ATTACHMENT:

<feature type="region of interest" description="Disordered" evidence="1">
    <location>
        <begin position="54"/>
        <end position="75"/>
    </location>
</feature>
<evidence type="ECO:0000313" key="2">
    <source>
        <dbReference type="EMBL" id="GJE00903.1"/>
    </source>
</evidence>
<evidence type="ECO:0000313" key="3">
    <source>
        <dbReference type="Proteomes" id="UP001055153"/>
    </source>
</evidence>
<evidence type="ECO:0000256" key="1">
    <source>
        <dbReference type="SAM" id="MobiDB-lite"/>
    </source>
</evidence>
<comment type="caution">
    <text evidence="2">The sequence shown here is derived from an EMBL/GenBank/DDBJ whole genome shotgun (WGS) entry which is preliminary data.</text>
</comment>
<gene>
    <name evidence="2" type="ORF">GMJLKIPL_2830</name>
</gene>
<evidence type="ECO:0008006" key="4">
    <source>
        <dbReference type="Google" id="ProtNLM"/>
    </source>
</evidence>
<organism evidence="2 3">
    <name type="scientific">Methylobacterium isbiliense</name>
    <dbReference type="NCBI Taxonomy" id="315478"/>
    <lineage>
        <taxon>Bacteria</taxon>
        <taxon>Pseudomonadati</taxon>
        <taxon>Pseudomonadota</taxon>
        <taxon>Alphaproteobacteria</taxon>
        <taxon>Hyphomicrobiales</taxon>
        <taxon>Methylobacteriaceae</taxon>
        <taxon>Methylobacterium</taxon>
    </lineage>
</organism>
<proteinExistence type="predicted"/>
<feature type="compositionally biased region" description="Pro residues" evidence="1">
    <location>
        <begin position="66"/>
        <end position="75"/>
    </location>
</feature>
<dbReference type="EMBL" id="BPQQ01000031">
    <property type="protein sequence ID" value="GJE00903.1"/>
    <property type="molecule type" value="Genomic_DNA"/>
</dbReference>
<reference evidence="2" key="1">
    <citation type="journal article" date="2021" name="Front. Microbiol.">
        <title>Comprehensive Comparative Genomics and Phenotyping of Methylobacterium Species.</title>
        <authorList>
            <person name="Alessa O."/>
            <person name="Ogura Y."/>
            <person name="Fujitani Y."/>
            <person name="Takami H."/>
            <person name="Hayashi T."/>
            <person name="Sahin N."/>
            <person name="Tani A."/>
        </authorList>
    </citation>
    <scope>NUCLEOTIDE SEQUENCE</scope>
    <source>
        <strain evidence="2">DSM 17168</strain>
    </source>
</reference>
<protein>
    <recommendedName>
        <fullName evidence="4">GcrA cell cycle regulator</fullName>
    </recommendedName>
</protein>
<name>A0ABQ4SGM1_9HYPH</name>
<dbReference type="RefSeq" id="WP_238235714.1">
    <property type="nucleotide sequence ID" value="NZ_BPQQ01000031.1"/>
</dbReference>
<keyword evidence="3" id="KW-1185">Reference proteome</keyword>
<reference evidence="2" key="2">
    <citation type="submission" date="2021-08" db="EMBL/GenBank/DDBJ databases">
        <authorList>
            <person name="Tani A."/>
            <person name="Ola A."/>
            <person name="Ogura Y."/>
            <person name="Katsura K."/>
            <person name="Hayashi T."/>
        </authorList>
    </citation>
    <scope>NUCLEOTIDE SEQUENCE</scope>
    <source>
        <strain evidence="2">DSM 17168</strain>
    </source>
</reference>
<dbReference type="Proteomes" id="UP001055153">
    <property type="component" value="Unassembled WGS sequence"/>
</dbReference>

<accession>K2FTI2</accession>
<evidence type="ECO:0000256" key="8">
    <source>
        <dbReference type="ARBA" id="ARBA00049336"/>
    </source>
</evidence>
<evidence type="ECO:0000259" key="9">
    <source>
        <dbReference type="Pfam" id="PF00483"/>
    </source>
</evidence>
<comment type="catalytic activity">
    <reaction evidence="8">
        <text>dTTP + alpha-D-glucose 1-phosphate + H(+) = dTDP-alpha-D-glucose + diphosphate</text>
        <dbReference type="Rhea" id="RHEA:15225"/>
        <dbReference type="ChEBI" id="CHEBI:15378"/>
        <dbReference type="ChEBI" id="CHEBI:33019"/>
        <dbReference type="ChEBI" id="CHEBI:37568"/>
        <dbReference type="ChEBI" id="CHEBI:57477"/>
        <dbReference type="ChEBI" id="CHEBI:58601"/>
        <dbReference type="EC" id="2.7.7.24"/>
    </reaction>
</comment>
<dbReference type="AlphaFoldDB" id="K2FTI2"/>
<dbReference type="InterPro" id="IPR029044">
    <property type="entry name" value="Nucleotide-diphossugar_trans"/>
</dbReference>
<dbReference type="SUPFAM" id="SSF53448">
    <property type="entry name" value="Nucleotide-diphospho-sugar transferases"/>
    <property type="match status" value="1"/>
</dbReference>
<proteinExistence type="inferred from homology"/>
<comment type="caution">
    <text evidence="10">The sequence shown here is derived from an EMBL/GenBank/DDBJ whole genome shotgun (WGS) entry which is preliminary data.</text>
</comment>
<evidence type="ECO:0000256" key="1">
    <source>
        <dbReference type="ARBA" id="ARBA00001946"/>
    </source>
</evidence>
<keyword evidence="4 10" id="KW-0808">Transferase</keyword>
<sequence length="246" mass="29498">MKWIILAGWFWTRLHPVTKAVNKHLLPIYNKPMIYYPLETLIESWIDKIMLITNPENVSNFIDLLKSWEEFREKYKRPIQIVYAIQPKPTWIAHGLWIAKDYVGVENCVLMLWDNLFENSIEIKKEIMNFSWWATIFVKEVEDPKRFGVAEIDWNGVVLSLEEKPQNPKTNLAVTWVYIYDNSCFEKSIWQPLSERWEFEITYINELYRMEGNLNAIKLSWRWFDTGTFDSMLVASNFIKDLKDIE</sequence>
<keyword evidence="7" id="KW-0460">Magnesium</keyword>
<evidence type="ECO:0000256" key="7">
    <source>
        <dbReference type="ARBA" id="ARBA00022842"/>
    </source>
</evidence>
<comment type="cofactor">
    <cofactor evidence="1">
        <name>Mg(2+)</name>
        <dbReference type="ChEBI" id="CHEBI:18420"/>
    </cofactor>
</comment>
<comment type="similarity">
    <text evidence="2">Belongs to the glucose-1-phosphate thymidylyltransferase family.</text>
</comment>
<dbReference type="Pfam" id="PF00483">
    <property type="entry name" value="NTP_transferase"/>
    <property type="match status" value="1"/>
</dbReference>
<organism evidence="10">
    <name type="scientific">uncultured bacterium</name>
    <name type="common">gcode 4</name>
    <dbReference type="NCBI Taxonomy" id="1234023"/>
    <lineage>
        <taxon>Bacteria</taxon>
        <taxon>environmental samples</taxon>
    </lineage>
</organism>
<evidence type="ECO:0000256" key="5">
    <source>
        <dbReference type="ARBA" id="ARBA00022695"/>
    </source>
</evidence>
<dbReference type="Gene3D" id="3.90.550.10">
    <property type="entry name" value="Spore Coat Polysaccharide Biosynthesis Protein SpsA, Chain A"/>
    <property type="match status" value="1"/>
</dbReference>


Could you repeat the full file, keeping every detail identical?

<feature type="region of interest" description="Disordered" evidence="1">
    <location>
        <begin position="54"/>
        <end position="75"/>
    </location>
</feature>
<evidence type="ECO:0000313" key="2">
    <source>
        <dbReference type="EMBL" id="GJE00903.1"/>
    </source>
</evidence>
<evidence type="ECO:0000313" key="3">
    <source>
        <dbReference type="Proteomes" id="UP001055153"/>
    </source>
</evidence>
<evidence type="ECO:0000256" key="1">
    <source>
        <dbReference type="SAM" id="MobiDB-lite"/>
    </source>
</evidence>
<comment type="caution">
    <text evidence="2">The sequence shown here is derived from an EMBL/GenBank/DDBJ whole genome shotgun (WGS) entry which is preliminary data.</text>
</comment>
<gene>
    <name evidence="2" type="ORF">GMJLKIPL_2830</name>
</gene>
<evidence type="ECO:0008006" key="4">
    <source>
        <dbReference type="Google" id="ProtNLM"/>
    </source>
</evidence>
<organism evidence="2 3">
    <name type="scientific">Methylobacterium isbiliense</name>
    <dbReference type="NCBI Taxonomy" id="315478"/>
    <lineage>
        <taxon>Bacteria</taxon>
        <taxon>Pseudomonadati</taxon>
        <taxon>Pseudomonadota</taxon>
        <taxon>Alphaproteobacteria</taxon>
        <taxon>Hyphomicrobiales</taxon>
        <taxon>Methylobacteriaceae</taxon>
        <taxon>Methylobacterium</taxon>
    </lineage>
</organism>
<proteinExistence type="predicted"/>
<feature type="compositionally biased region" description="Pro residues" evidence="1">
    <location>
        <begin position="66"/>
        <end position="75"/>
    </location>
</feature>
<dbReference type="EMBL" id="BPQQ01000031">
    <property type="protein sequence ID" value="GJE00903.1"/>
    <property type="molecule type" value="Genomic_DNA"/>
</dbReference>
<reference evidence="2" key="1">
    <citation type="journal article" date="2021" name="Front. Microbiol.">
        <title>Comprehensive Comparative Genomics and Phenotyping of Methylobacterium Species.</title>
        <authorList>
            <person name="Alessa O."/>
            <person name="Ogura Y."/>
            <person name="Fujitani Y."/>
            <person name="Takami H."/>
            <person name="Hayashi T."/>
            <person name="Sahin N."/>
            <person name="Tani A."/>
        </authorList>
    </citation>
    <scope>NUCLEOTIDE SEQUENCE</scope>
    <source>
        <strain evidence="2">DSM 17168</strain>
    </source>
</reference>
<protein>
    <recommendedName>
        <fullName evidence="4">GcrA cell cycle regulator</fullName>
    </recommendedName>
</protein>
<name>A0ABQ4SGM1_9HYPH</name>
<dbReference type="RefSeq" id="WP_238235714.1">
    <property type="nucleotide sequence ID" value="NZ_BPQQ01000031.1"/>
</dbReference>
<keyword evidence="3" id="KW-1185">Reference proteome</keyword>
<reference evidence="2" key="2">
    <citation type="submission" date="2021-08" db="EMBL/GenBank/DDBJ databases">
        <authorList>
            <person name="Tani A."/>
            <person name="Ola A."/>
            <person name="Ogura Y."/>
            <person name="Katsura K."/>
            <person name="Hayashi T."/>
        </authorList>
    </citation>
    <scope>NUCLEOTIDE SEQUENCE</scope>
    <source>
        <strain evidence="2">DSM 17168</strain>
    </source>
</reference>
<dbReference type="Proteomes" id="UP001055153">
    <property type="component" value="Unassembled WGS sequence"/>
</dbReference>

<accession>K2FTI2</accession>
<evidence type="ECO:0000256" key="8">
    <source>
        <dbReference type="ARBA" id="ARBA00049336"/>
    </source>
</evidence>
<evidence type="ECO:0000259" key="9">
    <source>
        <dbReference type="Pfam" id="PF00483"/>
    </source>
</evidence>
<comment type="catalytic activity">
    <reaction evidence="8">
        <text>dTTP + alpha-D-glucose 1-phosphate + H(+) = dTDP-alpha-D-glucose + diphosphate</text>
        <dbReference type="Rhea" id="RHEA:15225"/>
        <dbReference type="ChEBI" id="CHEBI:15378"/>
        <dbReference type="ChEBI" id="CHEBI:33019"/>
        <dbReference type="ChEBI" id="CHEBI:37568"/>
        <dbReference type="ChEBI" id="CHEBI:57477"/>
        <dbReference type="ChEBI" id="CHEBI:58601"/>
        <dbReference type="EC" id="2.7.7.24"/>
    </reaction>
</comment>
<dbReference type="AlphaFoldDB" id="K2FTI2"/>
<dbReference type="InterPro" id="IPR029044">
    <property type="entry name" value="Nucleotide-diphossugar_trans"/>
</dbReference>
<dbReference type="SUPFAM" id="SSF53448">
    <property type="entry name" value="Nucleotide-diphospho-sugar transferases"/>
    <property type="match status" value="1"/>
</dbReference>
<proteinExistence type="inferred from homology"/>
<comment type="caution">
    <text evidence="10">The sequence shown here is derived from an EMBL/GenBank/DDBJ whole genome shotgun (WGS) entry which is preliminary data.</text>
</comment>
<evidence type="ECO:0000256" key="1">
    <source>
        <dbReference type="ARBA" id="ARBA00001946"/>
    </source>
</evidence>
<keyword evidence="4 10" id="KW-0808">Transferase</keyword>
<sequence length="246" mass="29498">MKWIILAGWFWTRLHPVTKAVNKHLLPIYNKPMIYYPLETLIESWIDKIMLITNPENVSNFIDLLKSWEEFREKYKRPIQIVYAIQPKPTWIAHGLWIAKDYVGVENCVLMLWDNLFENSIEIKKEIMNFSWWATIFVKEVEDPKRFGVAEIDWNGVVLSLEEKPQNPKTNLAVTWVYIYDNSCFEKSIWQPLSERWEFEITYINELYRMEGNLNAIKLSWRWFDTGTFDSMLVASNFIKDLKDIE</sequence>
<keyword evidence="7" id="KW-0460">Magnesium</keyword>
<evidence type="ECO:0000256" key="7">
    <source>
        <dbReference type="ARBA" id="ARBA00022842"/>
    </source>
</evidence>
<comment type="cofactor">
    <cofactor evidence="1">
        <name>Mg(2+)</name>
        <dbReference type="ChEBI" id="CHEBI:18420"/>
    </cofactor>
</comment>
<comment type="similarity">
    <text evidence="2">Belongs to the glucose-1-phosphate thymidylyltransferase family.</text>
</comment>
<dbReference type="Pfam" id="PF00483">
    <property type="entry name" value="NTP_transferase"/>
    <property type="match status" value="1"/>
</dbReference>
<organism evidence="10">
    <name type="scientific">uncultured bacterium</name>
    <name type="common">gcode 4</name>
    <dbReference type="NCBI Taxonomy" id="1234023"/>
    <lineage>
        <taxon>Bacteria</taxon>
        <taxon>environmental samples</taxon>
    </lineage>
</organism>
<evidence type="ECO:0000256" key="5">
    <source>
        <dbReference type="ARBA" id="ARBA00022695"/>
    </source>
</evidence>
<dbReference type="Gene3D" id="3.90.550.10">
    <property type="entry name" value="Spore Coat Polysaccharide Biosynthesis Protein SpsA, Chain A"/>
    <property type="match status" value="1"/>
</dbReference>